credit losses on unfunded commitments of $1.5 million during the six months
ended June 30, 2022 primarily relating to the fluctuations in the levels and mix
of outstanding loan commitments.

We believe the ACL is adequate at each period end presented. It must be
emphasized, however, that the determination of the allowances using our
procedures and methods rests upon various judgments and assumptions about
economic conditions and other factors affecting loans. No assurance can be given
that we will not in any particular period sustain loan losses that are sizable
in relation to the amounts reserved or that subsequent evaluations of the loan
portfolio, in light of conditions and factors then prevailing, will not require
significant changes in the ACL or future charges to earnings. See "Critical
Accounting Policies - Allowance for Credit Losses on Loans and Unfunded
Commitments" in Note 1 to the 2021 Annual Report on Form 10-K filed with the SEC
for more information.

In addition, various regulatory agencies, as an integral part of their
examination process, periodically review our ACL and value of other real estate.
Such agencies may require us to recognize adjustments to the allowance or the
carrying value of other real estate based on their judgments about information
available at the time of their examinations.

Liquidity, Commitments, and Contingencies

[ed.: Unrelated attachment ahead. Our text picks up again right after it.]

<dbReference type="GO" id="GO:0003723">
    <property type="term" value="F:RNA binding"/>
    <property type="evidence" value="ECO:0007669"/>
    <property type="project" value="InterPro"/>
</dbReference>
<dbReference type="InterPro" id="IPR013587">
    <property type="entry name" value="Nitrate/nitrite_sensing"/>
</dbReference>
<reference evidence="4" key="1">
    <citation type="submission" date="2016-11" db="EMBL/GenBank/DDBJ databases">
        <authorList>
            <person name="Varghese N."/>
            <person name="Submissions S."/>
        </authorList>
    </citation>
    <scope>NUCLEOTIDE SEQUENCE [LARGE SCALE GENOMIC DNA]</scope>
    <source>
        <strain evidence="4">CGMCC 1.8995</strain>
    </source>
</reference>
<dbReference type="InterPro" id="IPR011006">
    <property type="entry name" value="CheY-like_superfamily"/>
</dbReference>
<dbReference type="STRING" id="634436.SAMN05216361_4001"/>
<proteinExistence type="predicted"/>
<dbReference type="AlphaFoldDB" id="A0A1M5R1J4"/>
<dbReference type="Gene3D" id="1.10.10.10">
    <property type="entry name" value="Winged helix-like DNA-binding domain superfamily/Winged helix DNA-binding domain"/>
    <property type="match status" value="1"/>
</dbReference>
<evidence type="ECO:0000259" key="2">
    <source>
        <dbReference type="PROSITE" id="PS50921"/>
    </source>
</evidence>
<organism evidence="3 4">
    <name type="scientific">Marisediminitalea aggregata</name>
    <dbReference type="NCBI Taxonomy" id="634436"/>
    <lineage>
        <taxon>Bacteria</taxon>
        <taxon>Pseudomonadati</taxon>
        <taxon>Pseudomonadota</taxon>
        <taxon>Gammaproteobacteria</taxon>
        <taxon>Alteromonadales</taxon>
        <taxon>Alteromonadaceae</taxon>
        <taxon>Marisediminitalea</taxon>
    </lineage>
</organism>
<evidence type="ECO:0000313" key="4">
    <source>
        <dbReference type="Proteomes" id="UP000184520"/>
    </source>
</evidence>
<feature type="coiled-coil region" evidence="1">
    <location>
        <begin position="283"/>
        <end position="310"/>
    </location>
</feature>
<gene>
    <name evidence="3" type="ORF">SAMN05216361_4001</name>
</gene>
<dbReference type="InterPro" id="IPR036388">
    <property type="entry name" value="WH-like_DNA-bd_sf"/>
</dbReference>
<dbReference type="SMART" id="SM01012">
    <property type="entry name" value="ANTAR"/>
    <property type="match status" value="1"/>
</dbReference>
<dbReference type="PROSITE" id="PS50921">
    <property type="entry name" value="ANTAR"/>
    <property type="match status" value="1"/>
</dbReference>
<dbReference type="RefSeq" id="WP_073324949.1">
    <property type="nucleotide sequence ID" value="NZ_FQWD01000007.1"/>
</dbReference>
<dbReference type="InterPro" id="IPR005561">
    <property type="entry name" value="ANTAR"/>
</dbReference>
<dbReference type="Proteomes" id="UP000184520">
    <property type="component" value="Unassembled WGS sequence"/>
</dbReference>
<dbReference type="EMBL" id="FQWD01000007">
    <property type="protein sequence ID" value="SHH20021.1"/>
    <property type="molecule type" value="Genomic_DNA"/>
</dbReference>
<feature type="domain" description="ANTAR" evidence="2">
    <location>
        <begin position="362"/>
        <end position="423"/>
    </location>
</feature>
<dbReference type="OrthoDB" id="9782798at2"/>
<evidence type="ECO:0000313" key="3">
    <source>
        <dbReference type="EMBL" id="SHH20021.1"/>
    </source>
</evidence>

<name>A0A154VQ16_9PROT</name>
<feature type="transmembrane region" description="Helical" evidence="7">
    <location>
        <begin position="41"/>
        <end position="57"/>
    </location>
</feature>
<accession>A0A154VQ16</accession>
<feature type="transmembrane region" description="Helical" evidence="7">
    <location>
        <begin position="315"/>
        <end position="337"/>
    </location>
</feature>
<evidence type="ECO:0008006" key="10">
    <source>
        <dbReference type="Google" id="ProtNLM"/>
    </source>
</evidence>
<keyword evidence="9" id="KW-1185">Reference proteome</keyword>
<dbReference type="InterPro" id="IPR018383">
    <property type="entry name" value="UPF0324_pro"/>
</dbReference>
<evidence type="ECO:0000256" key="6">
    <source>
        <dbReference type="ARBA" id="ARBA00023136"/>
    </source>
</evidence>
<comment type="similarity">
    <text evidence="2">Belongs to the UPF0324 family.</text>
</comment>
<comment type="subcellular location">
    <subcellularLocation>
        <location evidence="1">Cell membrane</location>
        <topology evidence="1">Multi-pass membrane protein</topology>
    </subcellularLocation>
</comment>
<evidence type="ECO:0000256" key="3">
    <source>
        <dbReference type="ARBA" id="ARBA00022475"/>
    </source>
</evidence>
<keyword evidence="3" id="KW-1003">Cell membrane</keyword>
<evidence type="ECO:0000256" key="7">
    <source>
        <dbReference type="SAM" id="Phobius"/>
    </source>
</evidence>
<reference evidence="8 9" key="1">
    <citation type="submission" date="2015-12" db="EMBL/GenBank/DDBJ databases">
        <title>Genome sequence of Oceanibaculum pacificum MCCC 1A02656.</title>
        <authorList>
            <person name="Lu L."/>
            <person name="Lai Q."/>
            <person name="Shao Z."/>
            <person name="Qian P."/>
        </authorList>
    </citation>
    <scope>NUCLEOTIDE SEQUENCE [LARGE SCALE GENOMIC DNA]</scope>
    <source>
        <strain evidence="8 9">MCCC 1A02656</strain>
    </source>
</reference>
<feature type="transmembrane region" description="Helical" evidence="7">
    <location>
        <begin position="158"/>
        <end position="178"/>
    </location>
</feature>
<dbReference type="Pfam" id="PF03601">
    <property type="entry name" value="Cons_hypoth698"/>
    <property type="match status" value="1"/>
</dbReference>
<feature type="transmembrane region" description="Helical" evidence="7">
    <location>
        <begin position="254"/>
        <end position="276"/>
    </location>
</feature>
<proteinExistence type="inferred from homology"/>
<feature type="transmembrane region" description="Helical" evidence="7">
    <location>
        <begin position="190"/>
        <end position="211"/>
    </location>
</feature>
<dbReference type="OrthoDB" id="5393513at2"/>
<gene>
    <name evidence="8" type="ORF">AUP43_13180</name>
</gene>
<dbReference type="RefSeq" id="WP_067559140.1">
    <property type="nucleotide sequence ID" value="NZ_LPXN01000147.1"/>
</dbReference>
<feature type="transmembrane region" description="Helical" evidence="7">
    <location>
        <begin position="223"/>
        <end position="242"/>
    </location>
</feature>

Our liquidity is determined by our ability to convert assets to cash or acquire
alternative sources of funds to meet the needs of our customers who are
withdrawing or borrowing funds, and to maintain required reserve levels, pay
expenses and operate the Company on an ongoing basis. Our primary liquidity
sources are net income from operations, cash and due from banks, federal funds
sold and other short-term investments. Our securities portfolio is comprised
almost entirely of readily marketable securities, which could also be sold to
provide cash. Since the beginning of the COVID-19 pandemic in early 2020, we
have seen our liquidity levels increase, with increases in deposits account
balances leading to higher cash and investment securities levels.

In addition to internally generated liquidity sources, we have the ability to
obtain borrowings under: 1) an approximately $858 million line of credit with
the FHLB (of which $1.9 million and $2.0 million were outstanding at June 30,
2022 and December 31, 2021, respectively); 2) a $150 million federal funds line
with a correspondent bank

                                                                         Page 53
--------------------------------------------------------------------------------

Index


(of which none was outstanding at June 30, 2022 or December 31, 2021); and 3) an
approximately $169 million line of credit through the Federal Reserve Bank of
Richmond's discount window (of which none was outstanding at June 30, 2022 or
December 31, 2021). Unused and available lines of credit amounted to $1.2
billion at June 30, 2022.

Our overall liquidity is essentially the same as at December 31, 2021 with our
liquid assets (cash and securities) as a percentage of our total deposits and